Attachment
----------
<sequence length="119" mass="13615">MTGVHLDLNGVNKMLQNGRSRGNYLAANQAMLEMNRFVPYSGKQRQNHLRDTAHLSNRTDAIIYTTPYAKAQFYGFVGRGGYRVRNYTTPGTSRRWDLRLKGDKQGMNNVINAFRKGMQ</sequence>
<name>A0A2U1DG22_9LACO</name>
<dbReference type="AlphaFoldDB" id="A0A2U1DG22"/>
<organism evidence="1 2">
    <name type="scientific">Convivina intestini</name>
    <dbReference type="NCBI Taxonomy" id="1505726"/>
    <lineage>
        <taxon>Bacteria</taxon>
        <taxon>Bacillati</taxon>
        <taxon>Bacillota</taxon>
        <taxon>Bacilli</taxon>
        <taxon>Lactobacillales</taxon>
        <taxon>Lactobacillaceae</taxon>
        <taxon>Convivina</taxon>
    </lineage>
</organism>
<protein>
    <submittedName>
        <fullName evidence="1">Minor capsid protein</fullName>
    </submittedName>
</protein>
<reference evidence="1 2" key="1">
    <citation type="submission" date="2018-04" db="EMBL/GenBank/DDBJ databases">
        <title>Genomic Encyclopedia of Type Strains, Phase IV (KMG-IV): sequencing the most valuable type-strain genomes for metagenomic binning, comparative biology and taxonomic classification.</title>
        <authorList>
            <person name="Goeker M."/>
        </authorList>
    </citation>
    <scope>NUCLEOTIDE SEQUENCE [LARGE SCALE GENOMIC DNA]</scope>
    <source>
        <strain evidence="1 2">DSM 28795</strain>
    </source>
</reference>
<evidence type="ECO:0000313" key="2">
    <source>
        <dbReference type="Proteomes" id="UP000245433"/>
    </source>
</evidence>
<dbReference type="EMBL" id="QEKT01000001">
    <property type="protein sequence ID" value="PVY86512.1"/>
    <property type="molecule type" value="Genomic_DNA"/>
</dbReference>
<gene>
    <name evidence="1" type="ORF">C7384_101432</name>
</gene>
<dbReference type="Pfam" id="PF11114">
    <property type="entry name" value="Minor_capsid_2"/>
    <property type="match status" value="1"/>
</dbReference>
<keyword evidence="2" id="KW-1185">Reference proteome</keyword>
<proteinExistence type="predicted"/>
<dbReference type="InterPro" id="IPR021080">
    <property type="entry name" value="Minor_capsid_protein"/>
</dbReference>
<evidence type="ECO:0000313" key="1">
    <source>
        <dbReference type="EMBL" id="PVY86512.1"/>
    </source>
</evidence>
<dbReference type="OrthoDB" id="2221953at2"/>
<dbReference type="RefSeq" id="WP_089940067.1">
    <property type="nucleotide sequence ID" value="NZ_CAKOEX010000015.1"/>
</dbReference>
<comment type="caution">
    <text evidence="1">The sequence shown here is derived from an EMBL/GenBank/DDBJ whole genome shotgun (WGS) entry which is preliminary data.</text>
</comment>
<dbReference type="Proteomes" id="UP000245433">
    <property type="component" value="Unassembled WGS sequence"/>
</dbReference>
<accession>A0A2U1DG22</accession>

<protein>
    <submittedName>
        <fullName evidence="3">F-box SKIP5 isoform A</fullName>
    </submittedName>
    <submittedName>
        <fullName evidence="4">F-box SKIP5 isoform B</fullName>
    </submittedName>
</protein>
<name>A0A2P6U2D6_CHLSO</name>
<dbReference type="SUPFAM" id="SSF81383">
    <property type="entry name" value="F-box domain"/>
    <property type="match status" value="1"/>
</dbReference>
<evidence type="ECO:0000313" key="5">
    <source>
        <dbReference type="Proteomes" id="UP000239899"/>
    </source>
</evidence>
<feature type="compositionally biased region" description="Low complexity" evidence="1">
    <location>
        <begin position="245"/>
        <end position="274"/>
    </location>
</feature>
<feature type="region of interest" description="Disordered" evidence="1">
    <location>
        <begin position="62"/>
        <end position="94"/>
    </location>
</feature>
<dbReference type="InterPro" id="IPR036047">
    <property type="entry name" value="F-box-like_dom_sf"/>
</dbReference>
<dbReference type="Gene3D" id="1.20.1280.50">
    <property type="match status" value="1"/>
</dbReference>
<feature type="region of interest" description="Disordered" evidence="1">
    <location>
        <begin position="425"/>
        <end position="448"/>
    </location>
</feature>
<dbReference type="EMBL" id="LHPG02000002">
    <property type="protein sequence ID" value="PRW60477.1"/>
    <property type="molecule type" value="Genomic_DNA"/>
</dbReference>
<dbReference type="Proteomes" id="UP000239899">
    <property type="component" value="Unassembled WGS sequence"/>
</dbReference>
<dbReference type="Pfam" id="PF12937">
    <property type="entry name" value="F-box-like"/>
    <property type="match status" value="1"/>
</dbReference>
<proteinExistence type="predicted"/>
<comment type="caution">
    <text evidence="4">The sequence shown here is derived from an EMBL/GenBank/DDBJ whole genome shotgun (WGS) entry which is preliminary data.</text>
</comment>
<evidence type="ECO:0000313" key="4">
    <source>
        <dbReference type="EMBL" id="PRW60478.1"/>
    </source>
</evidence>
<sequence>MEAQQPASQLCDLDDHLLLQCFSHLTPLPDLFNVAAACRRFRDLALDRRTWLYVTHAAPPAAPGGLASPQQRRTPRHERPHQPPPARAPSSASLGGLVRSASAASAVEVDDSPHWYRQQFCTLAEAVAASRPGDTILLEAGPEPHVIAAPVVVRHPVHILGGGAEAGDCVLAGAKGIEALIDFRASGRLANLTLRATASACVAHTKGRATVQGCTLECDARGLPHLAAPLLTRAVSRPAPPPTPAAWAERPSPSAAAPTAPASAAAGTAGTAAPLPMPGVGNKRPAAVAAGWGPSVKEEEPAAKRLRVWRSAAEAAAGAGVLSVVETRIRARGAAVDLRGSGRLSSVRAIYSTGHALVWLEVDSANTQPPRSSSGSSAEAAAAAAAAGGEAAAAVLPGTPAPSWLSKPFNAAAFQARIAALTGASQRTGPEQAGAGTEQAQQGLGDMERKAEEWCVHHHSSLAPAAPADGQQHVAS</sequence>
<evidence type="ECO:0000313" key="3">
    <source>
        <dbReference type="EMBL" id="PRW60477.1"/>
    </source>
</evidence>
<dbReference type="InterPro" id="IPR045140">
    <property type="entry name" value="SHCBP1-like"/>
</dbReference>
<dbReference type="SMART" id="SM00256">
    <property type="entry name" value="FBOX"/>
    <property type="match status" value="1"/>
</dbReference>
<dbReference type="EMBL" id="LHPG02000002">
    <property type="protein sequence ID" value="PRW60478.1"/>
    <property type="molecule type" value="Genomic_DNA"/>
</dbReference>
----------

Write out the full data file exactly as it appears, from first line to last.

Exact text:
<sequence length="119" mass="13615">MTGVHLDLNGVNKMLQNGRSRGNYLAANQAMLEMNRFVPYSGKQRQNHLRDTAHLSNRTDAIIYTTPYAKAQFYGFVGRGGYRVRNYTTPGTSRRWDLRLKGDKQGMNNVINAFRKGMQ</sequence>
<name>A0A2U1DG22_9LACO</name>
<dbReference type="AlphaFoldDB" id="A0A2U1DG22"/>
<organism evidence="1 2">
    <name type="scientific">Convivina intestini</name>
    <dbReference type="NCBI Taxonomy" id="1505726"/>
    <lineage>
        <taxon>Bacteria</taxon>
        <taxon>Bacillati</taxon>
        <taxon>Bacillota</taxon>
        <taxon>Bacilli</taxon>
        <taxon>Lactobacillales</taxon>
        <taxon>Lactobacillaceae</taxon>
        <taxon>Convivina</taxon>
    </lineage>
</organism>
<protein>
    <submittedName>
        <fullName evidence="1">Minor capsid protein</fullName>
    </submittedName>
</protein>
<reference evidence="1 2" key="1">
    <citation type="submission" date="2018-04" db="EMBL/GenBank/DDBJ databases">
        <title>Genomic Encyclopedia of Type Strains, Phase IV (KMG-IV): sequencing the most valuable type-strain genomes for metagenomic binning, comparative biology and taxonomic classification.</title>
        <authorList>
            <person name="Goeker M."/>
        </authorList>
    </citation>
    <scope>NUCLEOTIDE SEQUENCE [LARGE SCALE GENOMIC DNA]</scope>
    <source>
        <strain evidence="1 2">DSM 28795</strain>
    </source>
</reference>
<evidence type="ECO:0000313" key="2">
    <source>
        <dbReference type="Proteomes" id="UP000245433"/>
    </source>
</evidence>
<dbReference type="EMBL" id="QEKT01000001">
    <property type="protein sequence ID" value="PVY86512.1"/>
    <property type="molecule type" value="Genomic_DNA"/>
</dbReference>
<gene>
    <name evidence="1" type="ORF">C7384_101432</name>
</gene>
<dbReference type="Pfam" id="PF11114">
    <property type="entry name" value="Minor_capsid_2"/>
    <property type="match status" value="1"/>
</dbReference>
<keyword evidence="2" id="KW-1185">Reference proteome</keyword>
<proteinExistence type="predicted"/>
<dbReference type="InterPro" id="IPR021080">
    <property type="entry name" value="Minor_capsid_protein"/>
</dbReference>
<evidence type="ECO:0000313" key="1">
    <source>
        <dbReference type="EMBL" id="PVY86512.1"/>
    </source>
</evidence>
<dbReference type="OrthoDB" id="2221953at2"/>
<dbReference type="RefSeq" id="WP_089940067.1">
    <property type="nucleotide sequence ID" value="NZ_CAKOEX010000015.1"/>
</dbReference>
<comment type="caution">
    <text evidence="1">The sequence shown here is derived from an EMBL/GenBank/DDBJ whole genome shotgun (WGS) entry which is preliminary data.</text>
</comment>
<dbReference type="Proteomes" id="UP000245433">
    <property type="component" value="Unassembled WGS sequence"/>
</dbReference>
<accession>A0A2U1DG22</accession>

<protein>
    <submittedName>
        <fullName evidence="3">F-box SKIP5 isoform A</fullName>
    </submittedName>
    <submittedName>
        <fullName evidence="4">F-box SKIP5 isoform B</fullName>
    </submittedName>
</protein>
<name>A0A2P6U2D6_CHLSO</name>
<dbReference type="SUPFAM" id="SSF81383">
    <property type="entry name" value="F-box domain"/>
    <property type="match status" value="1"/>
</dbReference>
<evidence type="ECO:0000313" key="5">
    <source>
        <dbReference type="Proteomes" id="UP000239899"/>
    </source>
</evidence>
<feature type="compositionally biased region" description="Low complexity" evidence="1">
    <location>
        <begin position="245"/>
        <end position="274"/>
    </location>
</feature>
<feature type="region of interest" description="Disordered" evidence="1">
    <location>
        <begin position="62"/>
        <end position="94"/>
    </location>
</feature>
<dbReference type="InterPro" id="IPR036047">
    <property type="entry name" value="F-box-like_dom_sf"/>
</dbReference>
<dbReference type="Gene3D" id="1.20.1280.50">
    <property type="match status" value="1"/>
</dbReference>
<feature type="region of interest" description="Disordered" evidence="1">
    <location>
        <begin position="425"/>
        <end position="448"/>
    </location>
</feature>
<dbReference type="EMBL" id="LHPG02000002">
    <property type="protein sequence ID" value="PRW60477.1"/>
    <property type="molecule type" value="Genomic_DNA"/>
</dbReference>
<dbReference type="Proteomes" id="UP000239899">
    <property type="component" value="Unassembled WGS sequence"/>
</dbReference>
<dbReference type="Pfam" id="PF12937">
    <property type="entry name" value="F-box-like"/>
    <property type="match status" value="1"/>
</dbReference>
<proteinExistence type="predicted"/>
<comment type="caution">
    <text evidence="4">The sequence shown here is derived from an EMBL/GenBank/DDBJ whole genome shotgun (WGS) entry which is preliminary data.</text>
</comment>
<evidence type="ECO:0000313" key="4">
    <source>
        <dbReference type="EMBL" id="PRW60478.1"/>
    </source>
</evidence>
<sequence>MEAQQPASQLCDLDDHLLLQCFSHLTPLPDLFNVAAACRRFRDLALDRRTWLYVTHAAPPAAPGGLASPQQRRTPRHERPHQPPPARAPSSASLGGLVRSASAASAVEVDDSPHWYRQQFCTLAEAVAASRPGDTILLEAGPEPHVIAAPVVVRHPVHILGGGAEAGDCVLAGAKGIEALIDFRASGRLANLTLRATASACVAHTKGRATVQGCTLECDARGLPHLAAPLLTRAVSRPAPPPTPAAWAERPSPSAAAPTAPASAAAGTAGTAAPLPMPGVGNKRPAAVAAGWGPSVKEEEPAAKRLRVWRSAAEAAAGAGVLSVVETRIRARGAAVDLRGSGRLSSVRAIYSTGHALVWLEVDSANTQPPRSSSGSSAEAAAAAAAAGGEAAAAVLPGTPAPSWLSKPFNAAAFQARIAALTGASQRTGPEQAGAGTEQAQQGLGDMERKAEEWCVHHHSSLAPAAPADGQQHVAS</sequence>
<evidence type="ECO:0000313" key="3">
    <source>
        <dbReference type="EMBL" id="PRW60477.1"/>
    </source>
</evidence>
<dbReference type="InterPro" id="IPR045140">
    <property type="entry name" value="SHCBP1-like"/>
</dbReference>
<dbReference type="SMART" id="SM00256">
    <property type="entry name" value="FBOX"/>
    <property type="match status" value="1"/>
</dbReference>
<dbReference type="EMBL" id="LHPG02000002">
    <property type="protein sequence ID" value="PRW60478.1"/>
    <property type="molecule type" value="Genomic_DNA"/>
</dbReference>